Unloading Grain at Clear Lake Farmers' Elevators
Photo: Joshua Akkerman, WJON News

CLEAR LAKE - This week on "Your Town Tuesday" we are featuring the town of Clear Lake. As you drive down Highway 10 you start to see bins coming up over the skyline. Those are the bins at the Clear Lake Farmers' Elevator.

Clear Lake has been the hub for grain exchange since the late 1800s. Farmers bring in their grain from the farms, get weighed, dump the grain, and sell it to the elevator. Jolie Roske is the manager at Clear Lake Farmers' Elevator.

She says, "The Clear Lake Farmer's Co-Op became a Co-Op back in 1958. That basically means that it's farmer owned. Farmers bring in grain products to sell, they buy into the elevator, and then they do actually become owners of the Co-Op themselves. Then it becomes the elevator's grain, and then that's used in the feed product here or it's sold to another elevator. We do offer storage here to, so some of the grain that comes in is actually put into a bin and it's actually owned by the owner of the grain and then at their time they can either sell or pick up the grain if they choose to sell at a later date."

The elevator serves a wide area of farms ranging from the Foley area to Elk River, and from Monticello as far as St. Joseph. Roske says the elevator is mainly dealing with hobby farms that range from five to ten acres.

She credits the previous manages for the Co-Op's success.

I think the guys did a really good job of managing it back in the day and kind of got the Clear Lake Farmer's Elevator name out there. I think that people kind of associate the elevator with that, and like I said it's been around as a Co-Op for many,  many years.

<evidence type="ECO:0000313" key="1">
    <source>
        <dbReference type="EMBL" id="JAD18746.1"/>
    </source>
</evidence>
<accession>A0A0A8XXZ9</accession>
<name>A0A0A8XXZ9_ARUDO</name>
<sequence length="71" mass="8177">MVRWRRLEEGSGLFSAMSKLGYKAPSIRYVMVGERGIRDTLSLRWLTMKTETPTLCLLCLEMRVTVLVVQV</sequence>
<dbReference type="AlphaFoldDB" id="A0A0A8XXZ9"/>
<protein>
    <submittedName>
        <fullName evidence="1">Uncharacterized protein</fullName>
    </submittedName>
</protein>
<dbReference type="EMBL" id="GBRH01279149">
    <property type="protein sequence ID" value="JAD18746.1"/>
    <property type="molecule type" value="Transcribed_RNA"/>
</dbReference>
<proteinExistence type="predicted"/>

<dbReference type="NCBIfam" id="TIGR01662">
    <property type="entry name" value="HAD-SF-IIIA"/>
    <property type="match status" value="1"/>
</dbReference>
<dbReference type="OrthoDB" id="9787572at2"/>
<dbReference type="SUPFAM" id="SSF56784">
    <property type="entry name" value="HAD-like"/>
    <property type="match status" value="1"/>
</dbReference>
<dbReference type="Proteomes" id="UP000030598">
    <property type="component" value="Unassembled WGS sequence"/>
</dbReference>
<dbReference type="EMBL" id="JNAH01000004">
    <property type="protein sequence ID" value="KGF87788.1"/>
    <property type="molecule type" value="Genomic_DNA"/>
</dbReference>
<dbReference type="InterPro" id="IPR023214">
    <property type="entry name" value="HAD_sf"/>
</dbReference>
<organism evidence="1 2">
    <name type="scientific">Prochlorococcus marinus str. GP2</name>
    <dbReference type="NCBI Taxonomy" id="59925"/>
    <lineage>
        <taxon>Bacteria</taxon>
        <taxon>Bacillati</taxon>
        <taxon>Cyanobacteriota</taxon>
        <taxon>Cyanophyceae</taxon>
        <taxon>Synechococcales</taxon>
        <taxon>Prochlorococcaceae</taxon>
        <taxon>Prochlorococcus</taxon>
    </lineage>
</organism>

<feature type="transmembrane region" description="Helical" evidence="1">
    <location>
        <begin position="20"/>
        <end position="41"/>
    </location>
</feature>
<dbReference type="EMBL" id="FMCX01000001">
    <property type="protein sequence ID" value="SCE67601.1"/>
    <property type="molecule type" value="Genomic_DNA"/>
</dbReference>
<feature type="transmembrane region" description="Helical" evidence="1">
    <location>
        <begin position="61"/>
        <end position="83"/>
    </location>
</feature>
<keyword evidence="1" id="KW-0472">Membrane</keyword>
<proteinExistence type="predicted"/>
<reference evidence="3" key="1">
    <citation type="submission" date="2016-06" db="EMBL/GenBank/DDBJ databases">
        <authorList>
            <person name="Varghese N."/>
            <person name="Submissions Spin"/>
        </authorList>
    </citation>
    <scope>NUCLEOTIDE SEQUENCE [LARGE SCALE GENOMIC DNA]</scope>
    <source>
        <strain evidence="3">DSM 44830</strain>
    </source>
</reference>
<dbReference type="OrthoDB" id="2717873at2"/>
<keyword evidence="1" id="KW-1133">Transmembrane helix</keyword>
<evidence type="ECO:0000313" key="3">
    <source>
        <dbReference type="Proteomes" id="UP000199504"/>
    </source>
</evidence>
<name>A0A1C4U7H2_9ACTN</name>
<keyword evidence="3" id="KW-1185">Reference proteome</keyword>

Clear Lake Farmers Elevator
Photo: Joshua Akkerman, WJON News


The Clear Lake Farmers' Elevators just completed an expansion back in 2012, adding a showroom for all the retail products that the coop sells.

Roske says, "It would be the latest addition to the building here. Basically that was an add on for more of our retail products, just because we are expanding, we have so many products that we've probably always had but we were never really able to put it in a showroom to show people that we actually carry these products."

Next stop in Clear Lake, and I know some people think that it's too early, but according to Jan Donelson, owner and Jan's Christmas Tree Farm, and Executive Director of the Minnesota Christmas Tree Association, Christmas Trees are a year round project.


Christmas Trees at Jan's Christmas Tree Farm
Photo: Joshua Akkerman, WJON News
Jan's Christmas Tree Farm
Photo: Joshua Akkerman, WJON News
It's kind of just such a good fit.

Donelson is a full time tree grower. She works year round preparing trees for their wholesale operation, which  goes through 15,000 - 20,000 trees per year, as well as their cut your own tree event every winter.

Donelson says, "Those whole sale ones go out to nurseries, landscape place, any place that you've seen a lot set up in a city. We have a big cut your own, Santa flies in on a helicopter, sleigh rides are happening, the bonfires going, the blacksmith is out here so there's a little bit of something to do for everybody"

There are many Christmas Tree Farms around the Clear Lake area. Donelson says it's because of the sandy soil, which allows pines to grow extremely well. It takes about eight to twelve years for a Christmas Tree to be ready to take home.


Over those years, Donelson has made some great memories on her farm. One of her favorites is seeing everyone each and every year.

She says, "You see people come and go and you see their families grow, and we all grow together. Every year we gather around the bonfire, and I hug more people and give them wishes. It is like an extended family, and I can't ever imagine a Christmas without it."

Jan's Cut Your Own Christmas Tree begins in November.

You can't go to Clear Lake with out going to McDonald's Meats. Click Here for to view our "Frozen in Time" story about this long time meat market.